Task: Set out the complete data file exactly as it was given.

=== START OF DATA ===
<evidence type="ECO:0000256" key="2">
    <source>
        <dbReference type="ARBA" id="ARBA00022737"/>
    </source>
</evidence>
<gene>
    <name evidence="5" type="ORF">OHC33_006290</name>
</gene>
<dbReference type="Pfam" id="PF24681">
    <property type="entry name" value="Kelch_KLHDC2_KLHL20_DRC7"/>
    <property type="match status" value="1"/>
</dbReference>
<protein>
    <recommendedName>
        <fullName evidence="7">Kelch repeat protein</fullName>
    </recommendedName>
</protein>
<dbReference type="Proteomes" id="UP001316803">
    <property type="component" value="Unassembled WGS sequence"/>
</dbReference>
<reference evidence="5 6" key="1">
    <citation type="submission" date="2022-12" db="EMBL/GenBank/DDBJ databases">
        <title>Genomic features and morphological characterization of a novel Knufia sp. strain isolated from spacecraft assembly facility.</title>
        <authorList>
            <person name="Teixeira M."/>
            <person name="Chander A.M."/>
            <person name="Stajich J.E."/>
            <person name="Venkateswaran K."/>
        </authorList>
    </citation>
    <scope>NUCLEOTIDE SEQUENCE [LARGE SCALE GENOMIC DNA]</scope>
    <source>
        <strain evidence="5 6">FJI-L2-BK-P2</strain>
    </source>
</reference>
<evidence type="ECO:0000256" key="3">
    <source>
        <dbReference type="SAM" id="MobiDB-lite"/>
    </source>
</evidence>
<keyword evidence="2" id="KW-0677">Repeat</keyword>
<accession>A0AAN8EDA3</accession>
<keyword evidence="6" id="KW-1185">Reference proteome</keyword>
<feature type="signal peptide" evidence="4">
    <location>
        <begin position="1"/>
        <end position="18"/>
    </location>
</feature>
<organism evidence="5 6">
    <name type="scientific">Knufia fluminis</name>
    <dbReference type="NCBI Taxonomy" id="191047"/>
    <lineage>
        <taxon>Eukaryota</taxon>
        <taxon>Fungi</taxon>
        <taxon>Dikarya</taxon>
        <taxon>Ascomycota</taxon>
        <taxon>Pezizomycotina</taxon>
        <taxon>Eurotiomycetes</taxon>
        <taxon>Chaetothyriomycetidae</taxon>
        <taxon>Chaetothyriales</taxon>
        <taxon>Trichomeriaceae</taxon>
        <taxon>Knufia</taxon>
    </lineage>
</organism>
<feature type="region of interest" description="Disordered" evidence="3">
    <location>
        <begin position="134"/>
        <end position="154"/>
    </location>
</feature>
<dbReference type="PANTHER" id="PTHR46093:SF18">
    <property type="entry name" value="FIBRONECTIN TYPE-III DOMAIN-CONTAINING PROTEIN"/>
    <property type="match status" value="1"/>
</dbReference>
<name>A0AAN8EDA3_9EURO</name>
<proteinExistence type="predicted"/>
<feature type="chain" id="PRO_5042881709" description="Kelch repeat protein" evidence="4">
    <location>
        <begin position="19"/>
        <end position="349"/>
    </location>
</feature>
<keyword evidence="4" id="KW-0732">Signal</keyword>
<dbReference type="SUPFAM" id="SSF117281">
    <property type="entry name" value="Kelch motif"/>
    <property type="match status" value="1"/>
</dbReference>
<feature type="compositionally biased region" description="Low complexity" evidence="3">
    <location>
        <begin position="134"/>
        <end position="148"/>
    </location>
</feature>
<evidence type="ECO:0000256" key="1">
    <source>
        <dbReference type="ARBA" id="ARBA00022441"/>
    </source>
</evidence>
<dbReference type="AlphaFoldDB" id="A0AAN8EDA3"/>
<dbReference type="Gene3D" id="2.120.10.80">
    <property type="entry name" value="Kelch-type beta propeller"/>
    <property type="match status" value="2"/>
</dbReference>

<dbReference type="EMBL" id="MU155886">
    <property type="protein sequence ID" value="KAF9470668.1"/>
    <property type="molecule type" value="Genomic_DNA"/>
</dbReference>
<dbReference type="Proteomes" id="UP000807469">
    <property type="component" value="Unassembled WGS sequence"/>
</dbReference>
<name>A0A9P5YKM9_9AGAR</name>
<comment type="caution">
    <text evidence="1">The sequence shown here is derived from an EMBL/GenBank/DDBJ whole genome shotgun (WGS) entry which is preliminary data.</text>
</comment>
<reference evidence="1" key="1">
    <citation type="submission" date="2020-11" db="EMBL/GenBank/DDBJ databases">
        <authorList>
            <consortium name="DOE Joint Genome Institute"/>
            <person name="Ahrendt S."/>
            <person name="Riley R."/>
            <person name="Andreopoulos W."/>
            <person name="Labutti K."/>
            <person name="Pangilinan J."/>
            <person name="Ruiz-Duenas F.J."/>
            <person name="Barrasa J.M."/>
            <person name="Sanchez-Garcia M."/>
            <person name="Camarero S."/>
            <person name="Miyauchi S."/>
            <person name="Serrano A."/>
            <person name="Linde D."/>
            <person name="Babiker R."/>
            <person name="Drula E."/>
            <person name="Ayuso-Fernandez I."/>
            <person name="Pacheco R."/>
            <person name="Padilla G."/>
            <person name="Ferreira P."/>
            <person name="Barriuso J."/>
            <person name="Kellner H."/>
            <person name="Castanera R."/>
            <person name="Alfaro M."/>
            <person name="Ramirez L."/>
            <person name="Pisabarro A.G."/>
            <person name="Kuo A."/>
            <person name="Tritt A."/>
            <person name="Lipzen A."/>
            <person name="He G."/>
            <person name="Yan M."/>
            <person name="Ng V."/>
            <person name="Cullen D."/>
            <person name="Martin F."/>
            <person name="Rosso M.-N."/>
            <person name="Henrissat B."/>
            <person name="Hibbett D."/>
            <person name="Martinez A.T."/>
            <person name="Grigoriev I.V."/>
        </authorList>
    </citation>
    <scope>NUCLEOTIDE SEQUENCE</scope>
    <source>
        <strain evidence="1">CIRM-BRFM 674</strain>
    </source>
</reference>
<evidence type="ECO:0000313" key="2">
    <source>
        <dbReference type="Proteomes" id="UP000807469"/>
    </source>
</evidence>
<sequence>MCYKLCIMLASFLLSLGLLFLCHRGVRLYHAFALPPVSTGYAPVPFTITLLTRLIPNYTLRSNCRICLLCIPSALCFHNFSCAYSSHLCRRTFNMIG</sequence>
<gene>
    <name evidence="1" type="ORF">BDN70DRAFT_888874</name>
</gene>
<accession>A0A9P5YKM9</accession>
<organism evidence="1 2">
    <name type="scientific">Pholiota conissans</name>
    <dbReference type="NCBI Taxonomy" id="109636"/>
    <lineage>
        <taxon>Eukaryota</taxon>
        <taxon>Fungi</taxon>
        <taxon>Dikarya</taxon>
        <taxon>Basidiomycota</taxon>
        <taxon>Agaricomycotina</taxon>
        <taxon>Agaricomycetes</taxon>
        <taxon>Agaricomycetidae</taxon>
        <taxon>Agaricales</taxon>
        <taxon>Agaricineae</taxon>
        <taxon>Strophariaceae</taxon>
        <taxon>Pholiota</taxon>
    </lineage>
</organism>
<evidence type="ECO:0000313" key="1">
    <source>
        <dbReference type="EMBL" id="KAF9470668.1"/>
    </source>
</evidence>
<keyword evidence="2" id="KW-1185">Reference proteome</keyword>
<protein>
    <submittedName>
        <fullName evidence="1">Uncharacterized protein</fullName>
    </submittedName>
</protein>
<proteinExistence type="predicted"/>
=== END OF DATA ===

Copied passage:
<evidence type="ECO:0000256" key="2">
    <source>
        <dbReference type="ARBA" id="ARBA00022737"/>
    </source>
</evidence>
<gene>
    <name evidence="5" type="ORF">OHC33_006290</name>
</gene>
<dbReference type="Pfam" id="PF24681">
    <property type="entry name" value="Kelch_KLHDC2_KLHL20_DRC7"/>
    <property type="match status" value="1"/>
</dbReference>
<protein>
    <recommendedName>
        <fullName evidence="7">Kelch repeat protein</fullName>
    </recommendedName>
</protein>
<dbReference type="Proteomes" id="UP001316803">
    <property type="component" value="Unassembled WGS sequence"/>
</dbReference>
<reference evidence="5 6" key="1">
    <citation type="submission" date="2022-12" db="EMBL/GenBank/DDBJ databases">
        <title>Genomic features and morphological characterization of a novel Knufia sp. strain isolated from spacecraft assembly facility.</title>
        <authorList>
            <person name="Teixeira M."/>
            <person name="Chander A.M."/>
            <person name="Stajich J.E."/>
            <person name="Venkateswaran K."/>
        </authorList>
    </citation>
    <scope>NUCLEOTIDE SEQUENCE [LARGE SCALE GENOMIC DNA]</scope>
    <source>
        <strain evidence="5 6">FJI-L2-BK-P2</strain>
    </source>
</reference>
<evidence type="ECO:0000256" key="3">
    <source>
        <dbReference type="SAM" id="MobiDB-lite"/>
    </source>
</evidence>
<keyword evidence="2" id="KW-0677">Repeat</keyword>
<accession>A0AAN8EDA3</accession>
<keyword evidence="6" id="KW-1185">Reference proteome</keyword>
<feature type="signal peptide" evidence="4">
    <location>
        <begin position="1"/>
        <end position="18"/>
    </location>
</feature>
<organism evidence="5 6">
    <name type="scientific">Knufia fluminis</name>
    <dbReference type="NCBI Taxonomy" id="191047"/>
    <lineage>
        <taxon>Eukaryota</taxon>
        <taxon>Fungi</taxon>
        <taxon>Dikarya</taxon>
        <taxon>Ascomycota</taxon>
        <taxon>Pezizomycotina</taxon>
        <taxon>Eurotiomycetes</taxon>
        <taxon>Chaetothyriomycetidae</taxon>
        <taxon>Chaetothyriales</taxon>
        <taxon>Trichomeriaceae</taxon>
        <taxon>Knufia</taxon>
    </lineage>
</organism>
<feature type="region of interest" description="Disordered" evidence="3">
    <location>
        <begin position="134"/>
        <end position="154"/>
    </location>
</feature>
<dbReference type="PANTHER" id="PTHR46093:SF18">
    <property type="entry name" value="FIBRONECTIN TYPE-III DOMAIN-CONTAINING PROTEIN"/>
    <property type="match status" value="1"/>
</dbReference>
<name>A0AAN8EDA3_9EURO</name>
<proteinExistence type="predicted"/>
<feature type="chain" id="PRO_5042881709" description="Kelch repeat protein" evidence="4">
    <location>
        <begin position="19"/>
        <end position="349"/>
    </location>
</feature>
<keyword evidence="4" id="KW-0732">Signal</keyword>
<dbReference type="SUPFAM" id="SSF117281">
    <property type="entry name" value="Kelch motif"/>
    <property type="match status" value="1"/>
</dbReference>
<feature type="compositionally biased region" description="Low complexity" evidence="3">
    <location>
        <begin position="134"/>
        <end position="148"/>
    </location>
</feature>
<evidence type="ECO:0000256" key="1">
    <source>
        <dbReference type="ARBA" id="ARBA00022441"/>
    </source>
</evidence>
<dbReference type="AlphaFoldDB" id="A0AAN8EDA3"/>
<dbReference type="Gene3D" id="2.120.10.80">
    <property type="entry name" value="Kelch-type beta propeller"/>
    <property type="match status" value="2"/>
</dbReference>

<dbReference type="EMBL" id="MU155886">
    <property type="protein sequence ID" value="KAF9470668.1"/>
    <property type="molecule type" value="Genomic_DNA"/>
</dbReference>
<dbReference type="Proteomes" id="UP000807469">
    <property type="component" value="Unassembled WGS sequence"/>
</dbReference>
<name>A0A9P5YKM9_9AGAR</name>
<comment type="caution">
    <text evidence="1">The sequence shown here is derived from an EMBL/GenBank/DDBJ whole genome shotgun (WGS) entry which is preliminary data.</text>
</comment>
<reference evidence="1" key="1">
    <citation type="submission" date="2020-11" db="EMBL/GenBank/DDBJ databases">
        <authorList>
            <consortium name="DOE Joint Genome Institute"/>
            <person name="Ahrendt S."/>
            <person name="Riley R."/>
            <person name="Andreopoulos W."/>
            <person name="Labutti K."/>
            <person name="Pangilinan J."/>
            <person name="Ruiz-Duenas F.J."/>
            <person name="Barrasa J.M."/>
            <person name="Sanchez-Garcia M."/>
            <person name="Camarero S."/>
            <person name="Miyauchi S."/>
            <person name="Serrano A."/>
            <person name="Linde D."/>
            <person name="Babiker R."/>
            <person name="Drula E."/>
            <person name="Ayuso-Fernandez I."/>
            <person name="Pacheco R."/>
            <person name="Padilla G."/>
            <person name="Ferreira P."/>
            <person name="Barriuso J."/>
            <person name="Kellner H."/>
            <person name="Castanera R."/>
            <person name="Alfaro M."/>
            <person name="Ramirez L."/>
            <person name="Pisabarro A.G."/>
            <person name="Kuo A."/>
            <person name="Tritt A."/>
            <person name="Lipzen A."/>
            <person name="He G."/>
            <person name="Yan M."/>
            <person name="Ng V."/>
            <person name="Cullen D."/>
            <person name="Martin F."/>
            <person name="Rosso M.-N."/>
            <person name="Henrissat B."/>
            <person name="Hibbett D."/>
            <person name="Martinez A.T."/>
            <person name="Grigoriev I.V."/>
        </authorList>
    </citation>
    <scope>NUCLEOTIDE SEQUENCE</scope>
    <source>
        <strain evidence="1">CIRM-BRFM 674</strain>
    </source>
</reference>
<evidence type="ECO:0000313" key="2">
    <source>
        <dbReference type="Proteomes" id="UP000807469"/>
    </source>
</evidence>
<sequence>MCYKLCIMLASFLLSLGLLFLCHRGVRLYHAFALPPVSTGYAPVPFTITLLTRLIPNYTLRSNCRICLLCIPSALCFHNFSCAYSSHLCRRTFNMIG</sequence>
<gene>
    <name evidence="1" type="ORF">BDN70DRAFT_888874</name>
</gene>
<accession>A0A9P5YKM9</accession>
<organism evidence="1 2">
    <name type="scientific">Pholiota conissans</name>
    <dbReference type="NCBI Taxonomy" id="109636"/>
    <lineage>
        <taxon>Eukaryota</taxon>
        <taxon>Fungi</taxon>
        <taxon>Dikarya</taxon>
        <taxon>Basidiomycota</taxon>
        <taxon>Agaricomycotina</taxon>
        <taxon>Agaricomycetes</taxon>
        <taxon>Agaricomycetidae</taxon>
        <taxon>Agaricales</taxon>
        <taxon>Agaricineae</taxon>
        <taxon>Strophariaceae</taxon>
        <taxon>Pholiota</taxon>
    </lineage>
</organism>
<evidence type="ECO:0000313" key="1">
    <source>
        <dbReference type="EMBL" id="KAF9470668.1"/>
    </source>
</evidence>
<keyword evidence="2" id="KW-1185">Reference proteome</keyword>
<protein>
    <submittedName>
        <fullName evidence="1">Uncharacterized protein</fullName>
    </submittedName>
</protein>
<proteinExistence type="predicted"/>